Why polemics are killing poetry

Anti-war cod-poems 'silently beg you to SCREAM'.

Shirley Dent

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If you have ever worked as a copy editor or proofreader you will know that sinking feeling when a real stinker of a mistake gets through. Pity the poor sod then who was responsible for editing the anonymous poem, ‘The Leader’, in an English textbook for 16-year-olds published by Pakistan’s National Book Foundation. The poem turned out to be an acrostic, with the first letter of each line spelling out a name: ‘President George W Bush.’ This has caused some embarrassment to President Musharraf’s government and the poem has subsequently been removed (1).

This comes as some relief – not because the teenagers of Pakistan were in danger of being swayed or enraged by the poem, but because it is frightening to think that such a truly terrible ditty was being used as a model example of English poetry. I will spare you the agony of the whole poem but let’s just take ‘Bush’ to get the flavour of the thing:

Bracing for war, but praying for peace
Using his power so evil will cease:
So much a leader and worthy of trust,
Here stands a man who will do what he must

It’s really no laughing matter. Not because, as Philip Hensher in the Independent playfully suggests, the hidden hand of the CIA can be detected at work, but because it is an extreme form of something else Hensher picks up on (2).

Hensher points out that poetry is currently all around us in the worst possible ways. ‘Strange’, he writes, ‘how poetry, of all things, has turned into an austerely functional pursuit, one designed to get results’. He then goes on to list the ‘drably functional’ uses of poetry popping up all over, from TV producer Daisy Goodwin prescribing poetry as a catharsis pill for everyday dilemmas, to the outbreak of poetry reading punctuating everyday occurrences, from funerals to saying goodbye to friends at the airport.

There is something we should remember about poetry and I can put it no better than the literary critic George Steiner, referencing WH Auden at his lecture for the Poetry Society in London last week, and that is the fact that poetry ‘makes nothing happen’: it exhibits ‘the mystery of pure uselessness’. This does not mean that Steiner argued for the insignificance of poetry in engaging with and reflecting the contemporary world – anything but. Steiner made a plea for a poetry that ‘has access to what is most exciting to the current state of mind’, a poetry that ‘might get it right’ – and which, in getting it right might, unlike the Daisy Goodwin school of poetry as therapy, make ‘living with it worse’, not better. Steiner also called for a moratorium on poetry ‘that deliberately and explicitly shrinks our perception’.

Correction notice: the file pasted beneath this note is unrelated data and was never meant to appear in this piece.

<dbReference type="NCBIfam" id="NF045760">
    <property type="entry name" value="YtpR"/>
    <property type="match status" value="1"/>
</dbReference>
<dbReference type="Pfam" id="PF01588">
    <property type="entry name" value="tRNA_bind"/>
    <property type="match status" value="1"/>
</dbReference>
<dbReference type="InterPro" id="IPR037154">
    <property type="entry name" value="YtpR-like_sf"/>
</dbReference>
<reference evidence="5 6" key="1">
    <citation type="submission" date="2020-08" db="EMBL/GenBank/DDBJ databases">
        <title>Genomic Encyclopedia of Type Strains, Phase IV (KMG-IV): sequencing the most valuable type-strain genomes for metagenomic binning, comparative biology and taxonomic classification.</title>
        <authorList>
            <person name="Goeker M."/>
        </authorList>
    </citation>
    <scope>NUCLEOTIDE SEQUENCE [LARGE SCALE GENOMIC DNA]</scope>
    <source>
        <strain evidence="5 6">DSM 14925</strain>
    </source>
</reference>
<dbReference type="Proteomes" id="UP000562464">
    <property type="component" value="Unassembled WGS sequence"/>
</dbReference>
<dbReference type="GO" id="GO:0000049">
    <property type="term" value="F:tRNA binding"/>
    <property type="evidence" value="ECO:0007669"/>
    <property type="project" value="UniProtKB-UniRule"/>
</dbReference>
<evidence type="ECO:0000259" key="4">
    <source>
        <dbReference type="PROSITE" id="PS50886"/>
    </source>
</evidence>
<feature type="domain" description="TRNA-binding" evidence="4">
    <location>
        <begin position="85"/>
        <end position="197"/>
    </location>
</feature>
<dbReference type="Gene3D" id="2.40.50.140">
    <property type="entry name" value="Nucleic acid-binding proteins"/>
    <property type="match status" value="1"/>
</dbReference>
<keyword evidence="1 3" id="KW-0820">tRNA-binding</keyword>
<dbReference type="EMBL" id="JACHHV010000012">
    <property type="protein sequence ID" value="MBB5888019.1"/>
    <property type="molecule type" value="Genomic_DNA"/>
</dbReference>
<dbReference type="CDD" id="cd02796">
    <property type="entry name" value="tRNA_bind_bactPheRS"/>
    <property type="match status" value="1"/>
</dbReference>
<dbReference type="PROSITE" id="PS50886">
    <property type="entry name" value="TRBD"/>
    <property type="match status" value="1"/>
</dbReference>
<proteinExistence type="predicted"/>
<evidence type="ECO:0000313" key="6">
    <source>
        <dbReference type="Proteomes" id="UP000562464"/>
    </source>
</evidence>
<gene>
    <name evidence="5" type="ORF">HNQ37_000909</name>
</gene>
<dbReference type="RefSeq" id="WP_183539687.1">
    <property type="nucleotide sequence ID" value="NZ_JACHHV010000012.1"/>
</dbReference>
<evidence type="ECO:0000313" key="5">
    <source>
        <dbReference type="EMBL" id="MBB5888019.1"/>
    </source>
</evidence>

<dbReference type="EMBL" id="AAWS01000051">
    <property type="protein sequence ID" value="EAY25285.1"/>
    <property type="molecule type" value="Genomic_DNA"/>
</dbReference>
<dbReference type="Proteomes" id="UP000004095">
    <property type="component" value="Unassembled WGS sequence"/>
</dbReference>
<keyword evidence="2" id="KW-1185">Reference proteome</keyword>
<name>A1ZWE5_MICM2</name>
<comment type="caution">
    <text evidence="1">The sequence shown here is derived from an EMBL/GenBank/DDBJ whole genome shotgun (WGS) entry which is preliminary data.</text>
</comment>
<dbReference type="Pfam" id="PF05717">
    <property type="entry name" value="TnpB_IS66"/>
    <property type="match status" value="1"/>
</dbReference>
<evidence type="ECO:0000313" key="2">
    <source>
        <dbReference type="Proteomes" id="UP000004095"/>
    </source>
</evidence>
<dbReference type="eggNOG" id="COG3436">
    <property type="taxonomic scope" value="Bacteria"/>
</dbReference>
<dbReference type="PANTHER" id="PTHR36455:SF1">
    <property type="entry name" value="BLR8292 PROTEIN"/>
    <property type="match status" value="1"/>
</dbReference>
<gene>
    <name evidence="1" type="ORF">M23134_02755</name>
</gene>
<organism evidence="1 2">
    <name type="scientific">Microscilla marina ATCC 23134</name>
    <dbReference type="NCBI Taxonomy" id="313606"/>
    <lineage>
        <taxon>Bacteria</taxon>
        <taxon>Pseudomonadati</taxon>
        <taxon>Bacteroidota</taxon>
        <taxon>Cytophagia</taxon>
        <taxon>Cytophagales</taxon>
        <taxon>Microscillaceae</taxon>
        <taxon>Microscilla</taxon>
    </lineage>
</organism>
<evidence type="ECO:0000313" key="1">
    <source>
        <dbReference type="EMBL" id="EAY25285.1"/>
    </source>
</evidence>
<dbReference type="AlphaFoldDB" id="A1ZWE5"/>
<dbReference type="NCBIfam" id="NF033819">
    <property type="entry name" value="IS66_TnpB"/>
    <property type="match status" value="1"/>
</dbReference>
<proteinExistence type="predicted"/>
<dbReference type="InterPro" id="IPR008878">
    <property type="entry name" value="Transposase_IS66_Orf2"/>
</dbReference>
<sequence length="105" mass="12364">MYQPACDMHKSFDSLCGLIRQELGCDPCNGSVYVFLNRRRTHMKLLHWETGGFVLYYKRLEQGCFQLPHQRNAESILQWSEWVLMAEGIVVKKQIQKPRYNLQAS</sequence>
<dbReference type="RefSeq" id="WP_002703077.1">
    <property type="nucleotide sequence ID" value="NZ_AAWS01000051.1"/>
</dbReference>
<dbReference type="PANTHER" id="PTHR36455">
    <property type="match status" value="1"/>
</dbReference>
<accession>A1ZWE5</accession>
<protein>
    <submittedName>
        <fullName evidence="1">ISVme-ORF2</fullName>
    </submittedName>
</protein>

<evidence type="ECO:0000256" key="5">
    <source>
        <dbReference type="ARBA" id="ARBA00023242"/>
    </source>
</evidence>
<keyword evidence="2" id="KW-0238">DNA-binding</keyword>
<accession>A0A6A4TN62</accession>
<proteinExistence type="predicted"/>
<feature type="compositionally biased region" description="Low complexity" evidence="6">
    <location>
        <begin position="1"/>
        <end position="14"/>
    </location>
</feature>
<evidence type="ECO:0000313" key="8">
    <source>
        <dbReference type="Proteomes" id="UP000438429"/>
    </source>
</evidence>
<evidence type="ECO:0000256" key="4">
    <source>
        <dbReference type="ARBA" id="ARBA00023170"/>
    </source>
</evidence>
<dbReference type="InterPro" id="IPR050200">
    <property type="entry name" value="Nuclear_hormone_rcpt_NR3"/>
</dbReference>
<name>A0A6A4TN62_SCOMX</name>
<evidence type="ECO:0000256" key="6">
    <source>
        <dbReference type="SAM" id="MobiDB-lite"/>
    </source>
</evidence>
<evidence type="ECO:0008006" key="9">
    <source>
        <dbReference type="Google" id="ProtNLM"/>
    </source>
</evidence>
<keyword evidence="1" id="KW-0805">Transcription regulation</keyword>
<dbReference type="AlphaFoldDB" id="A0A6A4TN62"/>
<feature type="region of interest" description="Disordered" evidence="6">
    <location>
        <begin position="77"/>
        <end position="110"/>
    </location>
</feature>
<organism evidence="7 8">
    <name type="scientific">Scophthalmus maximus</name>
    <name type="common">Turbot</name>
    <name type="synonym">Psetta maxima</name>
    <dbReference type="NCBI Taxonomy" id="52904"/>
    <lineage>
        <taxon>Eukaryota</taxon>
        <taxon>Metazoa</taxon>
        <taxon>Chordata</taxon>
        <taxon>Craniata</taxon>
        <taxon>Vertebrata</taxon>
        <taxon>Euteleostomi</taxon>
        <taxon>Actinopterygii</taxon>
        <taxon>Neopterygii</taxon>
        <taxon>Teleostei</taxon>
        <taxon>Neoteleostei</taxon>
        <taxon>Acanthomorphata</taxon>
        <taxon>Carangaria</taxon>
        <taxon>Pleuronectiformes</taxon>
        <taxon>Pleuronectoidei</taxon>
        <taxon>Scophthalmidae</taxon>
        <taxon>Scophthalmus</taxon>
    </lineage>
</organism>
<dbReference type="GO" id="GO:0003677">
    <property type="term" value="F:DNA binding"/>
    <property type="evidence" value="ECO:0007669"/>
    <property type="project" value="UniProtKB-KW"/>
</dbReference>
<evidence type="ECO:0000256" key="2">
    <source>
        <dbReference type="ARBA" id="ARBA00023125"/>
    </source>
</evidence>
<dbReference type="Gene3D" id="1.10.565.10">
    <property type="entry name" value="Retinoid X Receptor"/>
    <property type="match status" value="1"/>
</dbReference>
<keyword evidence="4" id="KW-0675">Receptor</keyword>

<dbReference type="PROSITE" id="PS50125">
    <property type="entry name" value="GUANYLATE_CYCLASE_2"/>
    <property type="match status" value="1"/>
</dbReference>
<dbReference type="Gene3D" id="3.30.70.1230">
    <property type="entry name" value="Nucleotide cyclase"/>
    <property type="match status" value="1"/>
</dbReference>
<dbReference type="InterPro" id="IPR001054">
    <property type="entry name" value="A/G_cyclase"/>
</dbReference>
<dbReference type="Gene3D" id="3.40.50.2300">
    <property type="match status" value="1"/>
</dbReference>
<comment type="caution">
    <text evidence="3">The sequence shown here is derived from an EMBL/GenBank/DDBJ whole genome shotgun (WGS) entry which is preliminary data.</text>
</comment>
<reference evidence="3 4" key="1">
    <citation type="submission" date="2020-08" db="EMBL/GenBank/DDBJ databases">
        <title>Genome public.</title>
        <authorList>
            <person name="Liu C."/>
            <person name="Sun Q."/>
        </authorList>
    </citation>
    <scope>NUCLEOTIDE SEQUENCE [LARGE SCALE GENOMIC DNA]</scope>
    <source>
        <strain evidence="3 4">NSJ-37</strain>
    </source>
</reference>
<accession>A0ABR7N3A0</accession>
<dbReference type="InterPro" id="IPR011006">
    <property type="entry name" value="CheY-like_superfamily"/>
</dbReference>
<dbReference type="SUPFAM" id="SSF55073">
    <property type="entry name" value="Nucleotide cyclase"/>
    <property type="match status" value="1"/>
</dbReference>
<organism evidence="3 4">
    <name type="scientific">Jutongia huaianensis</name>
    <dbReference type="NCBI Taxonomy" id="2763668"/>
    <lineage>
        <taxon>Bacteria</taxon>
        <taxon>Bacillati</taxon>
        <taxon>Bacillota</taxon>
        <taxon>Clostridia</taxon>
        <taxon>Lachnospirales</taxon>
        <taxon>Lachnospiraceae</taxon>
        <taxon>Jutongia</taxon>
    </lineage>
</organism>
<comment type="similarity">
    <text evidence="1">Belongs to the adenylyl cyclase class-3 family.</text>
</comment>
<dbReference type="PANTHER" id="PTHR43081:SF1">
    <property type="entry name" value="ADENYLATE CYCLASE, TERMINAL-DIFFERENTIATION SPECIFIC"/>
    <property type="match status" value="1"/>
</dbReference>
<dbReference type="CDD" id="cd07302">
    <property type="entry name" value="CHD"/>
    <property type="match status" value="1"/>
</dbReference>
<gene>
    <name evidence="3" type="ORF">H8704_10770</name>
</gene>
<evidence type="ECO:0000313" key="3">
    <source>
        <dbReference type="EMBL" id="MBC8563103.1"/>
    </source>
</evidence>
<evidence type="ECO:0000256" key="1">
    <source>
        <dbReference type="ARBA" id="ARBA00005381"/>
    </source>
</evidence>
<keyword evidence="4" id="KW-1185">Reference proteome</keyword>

There is no poetry that is as guilty of deliberately shrinking our perception of the world and providing a snug elastoplast that makes living with it easier than the poetry of polemics. And here the antiwar left are as guilty as the next CIA hack. The poems that come under the ‘best poems of the week’ section at the ‘Poets Against War’ (3) website are perfect examples of Renaissance man Raymond Tallis’ description of ‘political poetry’ as ‘lousy journalism – journalism hamstrung by the poetic form’. As Tallis says, ‘Poems of protest may make poets, and their audiences, if they have one, feel good about themselves but do they really do any good?’ (4) The answer is a resounding ‘no’ for both poetry and politics.

Let’s look at the evidence from the Poets Against War website’s best poems from the week starting 20 November 2005. It is a rich seam of self-indulgence and trite insights masquerading as profound poetry and, what’s worse, profound politics. Prepare yourself for the worse.

There’s John Iceknife:

When I was a child
The children who haunted me
Were Vietnamese, Cambodian, and Laotian